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How would the following macro X be defined in TeX?

word in previous sentence?\macroX . Next sentence

gives output identical to

word in previous sentence? Next sentence

The motivation: a period is placed by another macro automatically, to automate repetitive data entry and display in parts of a document. Sometimes however different punctuation is required. The period is appropriate in 95% of all cases but in the exceptions such a macro X would be required to allow the data entry to remain automated. One may imagine this has been done before somewhere already, likely for the same reason?

To clarify, the idea is that whatever character is after the macro simply gets ignored.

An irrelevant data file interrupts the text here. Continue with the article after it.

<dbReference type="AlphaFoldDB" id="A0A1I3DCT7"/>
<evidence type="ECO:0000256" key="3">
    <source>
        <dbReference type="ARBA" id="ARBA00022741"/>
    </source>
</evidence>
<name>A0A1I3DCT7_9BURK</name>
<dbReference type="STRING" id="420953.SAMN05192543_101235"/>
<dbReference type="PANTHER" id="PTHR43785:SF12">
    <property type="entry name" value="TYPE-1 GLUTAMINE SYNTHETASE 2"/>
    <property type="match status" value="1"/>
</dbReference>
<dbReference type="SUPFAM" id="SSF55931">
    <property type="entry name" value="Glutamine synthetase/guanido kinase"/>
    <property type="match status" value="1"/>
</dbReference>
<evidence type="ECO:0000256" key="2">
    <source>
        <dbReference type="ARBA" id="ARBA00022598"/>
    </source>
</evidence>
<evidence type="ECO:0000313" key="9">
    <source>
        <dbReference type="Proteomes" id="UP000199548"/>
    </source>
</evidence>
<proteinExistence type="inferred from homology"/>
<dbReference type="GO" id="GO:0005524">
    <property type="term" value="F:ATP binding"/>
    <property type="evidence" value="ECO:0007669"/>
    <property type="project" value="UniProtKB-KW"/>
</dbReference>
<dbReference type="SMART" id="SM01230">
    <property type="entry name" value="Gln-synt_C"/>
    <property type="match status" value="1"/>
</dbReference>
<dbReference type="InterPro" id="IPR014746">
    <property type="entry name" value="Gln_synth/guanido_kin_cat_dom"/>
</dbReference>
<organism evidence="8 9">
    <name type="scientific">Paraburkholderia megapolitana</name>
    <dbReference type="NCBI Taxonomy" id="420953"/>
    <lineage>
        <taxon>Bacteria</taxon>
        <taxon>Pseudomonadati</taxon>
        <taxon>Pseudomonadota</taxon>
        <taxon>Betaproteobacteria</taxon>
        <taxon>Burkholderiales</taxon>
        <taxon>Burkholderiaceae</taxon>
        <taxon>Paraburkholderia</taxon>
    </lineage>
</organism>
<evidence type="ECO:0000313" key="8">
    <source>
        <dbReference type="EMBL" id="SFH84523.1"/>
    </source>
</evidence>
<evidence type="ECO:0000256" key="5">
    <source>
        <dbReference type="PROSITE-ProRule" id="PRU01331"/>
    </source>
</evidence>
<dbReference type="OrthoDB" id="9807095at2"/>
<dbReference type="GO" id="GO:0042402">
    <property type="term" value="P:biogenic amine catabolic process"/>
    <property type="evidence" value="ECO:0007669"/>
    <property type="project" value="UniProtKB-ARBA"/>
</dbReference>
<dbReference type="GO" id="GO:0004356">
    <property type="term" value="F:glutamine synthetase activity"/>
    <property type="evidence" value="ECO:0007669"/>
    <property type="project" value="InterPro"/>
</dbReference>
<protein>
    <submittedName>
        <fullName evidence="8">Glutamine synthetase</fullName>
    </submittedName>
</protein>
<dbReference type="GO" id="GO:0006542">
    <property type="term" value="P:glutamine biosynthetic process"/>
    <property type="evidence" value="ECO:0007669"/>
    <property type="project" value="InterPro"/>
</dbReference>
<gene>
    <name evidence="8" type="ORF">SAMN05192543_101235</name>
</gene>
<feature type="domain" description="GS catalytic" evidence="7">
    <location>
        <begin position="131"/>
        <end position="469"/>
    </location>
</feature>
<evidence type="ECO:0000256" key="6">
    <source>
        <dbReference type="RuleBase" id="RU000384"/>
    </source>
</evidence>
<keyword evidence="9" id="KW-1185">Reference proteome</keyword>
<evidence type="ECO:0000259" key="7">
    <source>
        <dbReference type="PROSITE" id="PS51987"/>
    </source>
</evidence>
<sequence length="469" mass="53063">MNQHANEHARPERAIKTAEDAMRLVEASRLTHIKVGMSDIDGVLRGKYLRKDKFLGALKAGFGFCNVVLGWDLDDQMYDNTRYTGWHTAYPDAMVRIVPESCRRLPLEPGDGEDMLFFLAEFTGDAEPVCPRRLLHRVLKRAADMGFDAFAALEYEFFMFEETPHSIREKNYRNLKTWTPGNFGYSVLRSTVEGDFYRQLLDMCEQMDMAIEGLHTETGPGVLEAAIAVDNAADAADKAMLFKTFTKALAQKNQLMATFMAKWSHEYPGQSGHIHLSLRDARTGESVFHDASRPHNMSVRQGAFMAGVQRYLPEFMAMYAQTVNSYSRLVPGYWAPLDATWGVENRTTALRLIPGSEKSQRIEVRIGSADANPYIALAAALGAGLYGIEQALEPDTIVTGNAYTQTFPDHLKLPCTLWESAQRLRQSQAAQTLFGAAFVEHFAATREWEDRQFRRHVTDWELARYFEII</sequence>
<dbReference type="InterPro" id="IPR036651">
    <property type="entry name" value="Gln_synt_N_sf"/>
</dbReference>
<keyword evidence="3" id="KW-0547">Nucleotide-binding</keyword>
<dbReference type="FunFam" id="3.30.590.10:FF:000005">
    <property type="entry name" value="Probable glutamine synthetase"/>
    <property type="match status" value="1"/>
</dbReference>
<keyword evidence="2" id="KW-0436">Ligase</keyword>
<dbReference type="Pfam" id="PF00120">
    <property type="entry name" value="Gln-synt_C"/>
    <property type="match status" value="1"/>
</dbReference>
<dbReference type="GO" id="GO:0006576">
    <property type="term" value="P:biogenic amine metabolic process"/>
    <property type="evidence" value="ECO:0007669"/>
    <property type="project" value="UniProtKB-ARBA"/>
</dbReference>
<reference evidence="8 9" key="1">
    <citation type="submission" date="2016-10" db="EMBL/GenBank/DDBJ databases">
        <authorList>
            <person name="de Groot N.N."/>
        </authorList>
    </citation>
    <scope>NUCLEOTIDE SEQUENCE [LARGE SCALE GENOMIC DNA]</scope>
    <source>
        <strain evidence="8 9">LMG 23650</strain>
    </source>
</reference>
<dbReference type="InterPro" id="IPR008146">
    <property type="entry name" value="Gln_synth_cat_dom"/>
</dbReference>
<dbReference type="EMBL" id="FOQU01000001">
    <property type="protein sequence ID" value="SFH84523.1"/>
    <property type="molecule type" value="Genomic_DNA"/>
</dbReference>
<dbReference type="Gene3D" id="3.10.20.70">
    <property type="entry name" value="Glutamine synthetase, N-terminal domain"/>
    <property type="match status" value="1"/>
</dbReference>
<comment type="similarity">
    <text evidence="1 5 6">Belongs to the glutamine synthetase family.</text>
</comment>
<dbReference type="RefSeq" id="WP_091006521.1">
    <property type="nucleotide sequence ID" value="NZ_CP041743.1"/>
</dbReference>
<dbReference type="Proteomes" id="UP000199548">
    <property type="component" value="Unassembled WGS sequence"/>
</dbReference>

EDIT: My question itself was actual simpler than question that was answered (I must add here that, in my case, egreg suggested a better solution to the concrete problem I was trying to solve in the first place).

My question was merely (1): what macro deletes whatever character is found to the right of it?

For future knowledge and general completeness of the question for anyone else searching for this type of output, perhaps myself later, does anyone know what macro fits the description in my question (1)? (In case the object to be deleted is not a period but some arbitrary letter or number.)

MWE (this general case):

\documentclass[12pt]{article}
\usepackage{amsfonts,mathtools,amsthm,amssymb}
\def\relevantpartofbigmacro{\textit{#1}.\egroup\par}
\begin{document}
\relevantpartofbigmacro{test}
\end{document}

gives

\textit{test}.

whereas the idea is to write (in the exceptional cases)

\documentclass[12pt]{article}